Re-visiting Jane Austen

How do you perceive Jane Austen’s novels?

I have something to say on this topic, and am prompted to say it by this New York Times story about the new approach that’s being taken within the Jane Austen museum in England.

The museum’s people have decided to confront slavery and slave trading within Austen’s immediate world. O horror! say a bunch of Janeites. The article discusses the horror and the reality: Austen’s family had connections to an estate in Antigua the profits and product of which — sugar cane — were due to the slaves who labored on the plantation.

By and large, Janeites don’t and can’t dispute that slave labor is part of the coded subtext of Mansfield Park, since a major character, Sir Thomas Bertram, leaves the novel for an extended time to see to his estate(s) in what they called the West Indies. While no mention is made of slaves, neither is there denial.

In 1807, England passed a law abolishing the slave trade. Slavery itself was abolished in England and its territories (with exceptions in the Far East, dominated by the virtual empire which was the East India Trading Company) in 1833, when slaves in the West Indies were liberated.

Austen finished Mansfield Park in 1813; it was published the following year. The abolitionist movement had been active in England throughout Austen’s lifetime. Austen doesn’t inform us about the purpose of Sir Thomas’s long absence except to hint why he left England. When he returns, he expresses satisfaction that the Antigua problems have been resolved. We can all imagine Sir Thomas had to go to his Antigua plantation to reckon with the new reality: although he could keep his slaves, he could no longer bring in new slaves.

I’ve been reading and re-reading Austen for many years. To anyone who perceives Austen’s novels as encircling us with a charming, intimate, protected and naive ladies’ world, I say you haven’t read Austen. Slavery is only one of the monstrous realities in her stories and Sir Thomas is only one of the seriously compromised characters she created.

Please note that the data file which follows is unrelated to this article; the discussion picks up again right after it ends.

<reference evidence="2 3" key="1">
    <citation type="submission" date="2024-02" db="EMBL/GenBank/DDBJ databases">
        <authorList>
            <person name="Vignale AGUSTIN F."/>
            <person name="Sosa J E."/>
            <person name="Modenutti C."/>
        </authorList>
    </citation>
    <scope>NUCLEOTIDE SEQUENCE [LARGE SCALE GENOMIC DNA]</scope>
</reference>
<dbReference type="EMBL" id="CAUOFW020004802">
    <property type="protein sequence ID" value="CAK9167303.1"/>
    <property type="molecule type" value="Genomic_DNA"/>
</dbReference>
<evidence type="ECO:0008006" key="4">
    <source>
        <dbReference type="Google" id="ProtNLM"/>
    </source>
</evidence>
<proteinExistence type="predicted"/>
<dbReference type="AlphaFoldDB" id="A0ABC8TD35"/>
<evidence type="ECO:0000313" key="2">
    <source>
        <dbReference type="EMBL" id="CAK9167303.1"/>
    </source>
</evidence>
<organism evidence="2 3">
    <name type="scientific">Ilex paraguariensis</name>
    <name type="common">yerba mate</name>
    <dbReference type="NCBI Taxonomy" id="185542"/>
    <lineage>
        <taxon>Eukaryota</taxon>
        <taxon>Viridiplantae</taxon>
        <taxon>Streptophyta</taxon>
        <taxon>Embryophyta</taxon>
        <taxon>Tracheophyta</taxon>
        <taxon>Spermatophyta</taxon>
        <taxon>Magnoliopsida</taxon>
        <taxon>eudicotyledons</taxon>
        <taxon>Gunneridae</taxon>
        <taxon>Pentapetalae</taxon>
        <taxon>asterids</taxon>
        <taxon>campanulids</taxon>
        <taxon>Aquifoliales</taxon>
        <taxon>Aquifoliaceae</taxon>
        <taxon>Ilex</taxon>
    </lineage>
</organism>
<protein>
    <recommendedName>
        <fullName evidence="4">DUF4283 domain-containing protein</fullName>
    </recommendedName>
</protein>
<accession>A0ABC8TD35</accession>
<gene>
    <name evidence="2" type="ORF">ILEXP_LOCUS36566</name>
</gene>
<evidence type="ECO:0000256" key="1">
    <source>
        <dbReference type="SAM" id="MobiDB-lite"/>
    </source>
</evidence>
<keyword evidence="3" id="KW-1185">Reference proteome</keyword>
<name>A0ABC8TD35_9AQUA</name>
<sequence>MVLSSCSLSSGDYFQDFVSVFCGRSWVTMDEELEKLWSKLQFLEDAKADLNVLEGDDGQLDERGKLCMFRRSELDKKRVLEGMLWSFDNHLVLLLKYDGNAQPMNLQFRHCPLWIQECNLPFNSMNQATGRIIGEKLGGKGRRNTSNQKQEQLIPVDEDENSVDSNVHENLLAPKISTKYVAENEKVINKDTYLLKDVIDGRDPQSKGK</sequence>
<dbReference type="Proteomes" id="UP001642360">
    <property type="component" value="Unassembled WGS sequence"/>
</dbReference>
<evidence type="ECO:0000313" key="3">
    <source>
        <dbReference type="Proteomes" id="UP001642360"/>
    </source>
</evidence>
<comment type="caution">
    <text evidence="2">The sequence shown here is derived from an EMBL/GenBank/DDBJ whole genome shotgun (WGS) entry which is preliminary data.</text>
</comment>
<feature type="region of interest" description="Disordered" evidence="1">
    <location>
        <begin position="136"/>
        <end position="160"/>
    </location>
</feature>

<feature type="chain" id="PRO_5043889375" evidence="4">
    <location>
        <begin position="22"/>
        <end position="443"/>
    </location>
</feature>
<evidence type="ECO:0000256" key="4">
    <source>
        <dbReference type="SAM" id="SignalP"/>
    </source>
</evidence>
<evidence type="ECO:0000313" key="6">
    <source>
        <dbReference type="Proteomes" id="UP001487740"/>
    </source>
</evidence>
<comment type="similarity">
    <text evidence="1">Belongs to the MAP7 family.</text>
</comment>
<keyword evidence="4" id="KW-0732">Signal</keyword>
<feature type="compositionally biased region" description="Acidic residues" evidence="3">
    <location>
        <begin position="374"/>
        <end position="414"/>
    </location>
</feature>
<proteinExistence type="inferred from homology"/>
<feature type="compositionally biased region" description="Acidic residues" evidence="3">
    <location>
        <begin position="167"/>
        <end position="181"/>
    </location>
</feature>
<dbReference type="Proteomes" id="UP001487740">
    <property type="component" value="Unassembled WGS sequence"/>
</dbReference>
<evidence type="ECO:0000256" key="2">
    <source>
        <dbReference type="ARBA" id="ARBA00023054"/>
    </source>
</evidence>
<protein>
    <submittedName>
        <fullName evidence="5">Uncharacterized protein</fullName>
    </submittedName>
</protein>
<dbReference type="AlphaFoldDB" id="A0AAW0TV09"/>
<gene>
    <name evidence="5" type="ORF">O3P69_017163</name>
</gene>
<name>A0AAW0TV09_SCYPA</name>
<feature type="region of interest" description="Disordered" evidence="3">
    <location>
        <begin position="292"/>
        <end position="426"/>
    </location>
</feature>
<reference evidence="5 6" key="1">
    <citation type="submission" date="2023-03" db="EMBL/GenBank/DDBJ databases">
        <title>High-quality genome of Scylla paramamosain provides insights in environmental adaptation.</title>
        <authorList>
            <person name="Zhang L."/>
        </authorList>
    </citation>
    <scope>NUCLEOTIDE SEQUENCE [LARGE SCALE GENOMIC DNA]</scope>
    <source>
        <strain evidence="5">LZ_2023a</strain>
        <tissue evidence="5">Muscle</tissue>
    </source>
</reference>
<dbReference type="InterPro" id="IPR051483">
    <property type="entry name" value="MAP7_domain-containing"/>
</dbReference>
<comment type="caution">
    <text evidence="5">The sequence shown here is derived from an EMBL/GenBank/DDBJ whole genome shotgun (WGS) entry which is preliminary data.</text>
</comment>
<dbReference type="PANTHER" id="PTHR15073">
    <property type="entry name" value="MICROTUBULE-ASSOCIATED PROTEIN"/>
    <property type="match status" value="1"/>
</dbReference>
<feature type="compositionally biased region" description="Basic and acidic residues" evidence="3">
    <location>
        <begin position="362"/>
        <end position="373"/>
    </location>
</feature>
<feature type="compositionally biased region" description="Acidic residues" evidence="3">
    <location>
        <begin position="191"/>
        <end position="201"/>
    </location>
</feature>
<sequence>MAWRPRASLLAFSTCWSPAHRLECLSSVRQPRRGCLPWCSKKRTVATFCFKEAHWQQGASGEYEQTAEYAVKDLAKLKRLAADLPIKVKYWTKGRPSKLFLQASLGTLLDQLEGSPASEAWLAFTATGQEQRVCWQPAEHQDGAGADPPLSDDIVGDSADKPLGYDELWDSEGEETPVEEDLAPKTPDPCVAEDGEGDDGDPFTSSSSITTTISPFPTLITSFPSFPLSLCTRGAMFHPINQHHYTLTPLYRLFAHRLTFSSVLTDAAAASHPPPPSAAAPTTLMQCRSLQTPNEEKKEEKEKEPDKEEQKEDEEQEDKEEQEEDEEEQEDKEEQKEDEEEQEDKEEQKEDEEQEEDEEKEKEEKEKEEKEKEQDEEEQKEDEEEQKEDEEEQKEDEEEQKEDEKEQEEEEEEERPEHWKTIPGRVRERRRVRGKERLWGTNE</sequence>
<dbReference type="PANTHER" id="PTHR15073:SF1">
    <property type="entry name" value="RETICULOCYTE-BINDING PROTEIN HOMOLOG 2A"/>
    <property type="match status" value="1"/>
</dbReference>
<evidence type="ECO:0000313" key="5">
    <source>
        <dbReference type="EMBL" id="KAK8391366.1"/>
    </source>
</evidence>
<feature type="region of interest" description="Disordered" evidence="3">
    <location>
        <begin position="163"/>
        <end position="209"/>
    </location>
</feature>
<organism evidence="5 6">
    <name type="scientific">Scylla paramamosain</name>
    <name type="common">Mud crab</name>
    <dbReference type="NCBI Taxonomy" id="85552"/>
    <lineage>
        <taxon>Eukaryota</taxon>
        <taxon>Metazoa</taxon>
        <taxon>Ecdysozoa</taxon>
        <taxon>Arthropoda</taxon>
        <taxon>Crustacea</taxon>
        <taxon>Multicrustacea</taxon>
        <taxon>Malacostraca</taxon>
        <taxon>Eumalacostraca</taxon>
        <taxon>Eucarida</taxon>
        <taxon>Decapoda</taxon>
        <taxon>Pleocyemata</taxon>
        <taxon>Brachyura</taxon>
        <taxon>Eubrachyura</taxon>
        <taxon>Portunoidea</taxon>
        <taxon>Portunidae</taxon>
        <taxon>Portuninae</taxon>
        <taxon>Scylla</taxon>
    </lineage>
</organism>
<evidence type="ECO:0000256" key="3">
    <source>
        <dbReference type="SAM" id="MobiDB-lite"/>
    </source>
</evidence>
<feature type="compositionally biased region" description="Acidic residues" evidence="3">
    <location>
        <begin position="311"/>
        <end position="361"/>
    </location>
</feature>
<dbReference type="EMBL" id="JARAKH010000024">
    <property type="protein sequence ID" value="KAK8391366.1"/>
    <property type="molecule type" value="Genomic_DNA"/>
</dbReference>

Among the pathologies among Austen’s characters are narcissism, stupidity, dishonesty, bullying, infidelity; there are abusive or neglectful parents; and every novel has at least one charming sociopath who does grievous damage. Unpleasant, even criminal (by our standards) sexual harassment and adventurism abound.

Passionate sexuality is woven into every story. Austen may have been an unmarried woman but she knew the essence of sexual attraction, and how sex can run rampant, wrecking lives in the process.

In Mansfield Park, there is a discomforting pair of siblings whose behavior toward each other feels incestuous. I have the sense that, as exposed as Austen makes them on the page, there is something more that goes on behind the novel, behind the doors. And the brother’s cynical approach to the abjectly undefended Fanny, the novel’s quiet main character, is bordering on sexual assault.

I don’t say that lightly; indeed, I find a couple of scenes in Mansfield Park so creepy and troubling I can barely read them, even though I know how it’ll all turn out and that Fanny will be OK.

Yet, despite all that, Austen’s six great novels are also romances; a couple of them are romcoms.

But disabuse yourself of the idea that they will transport you out of the awful complexities of today and pull you into a simpler, sweeter, less angsty world. Although, if you haven’t the 21st century guts to face Regency reality, you can skip to the end of Persuasion and thrill to one of the two greatest literary love letters ever written.

I’ll leave you to figure out which is the other one.


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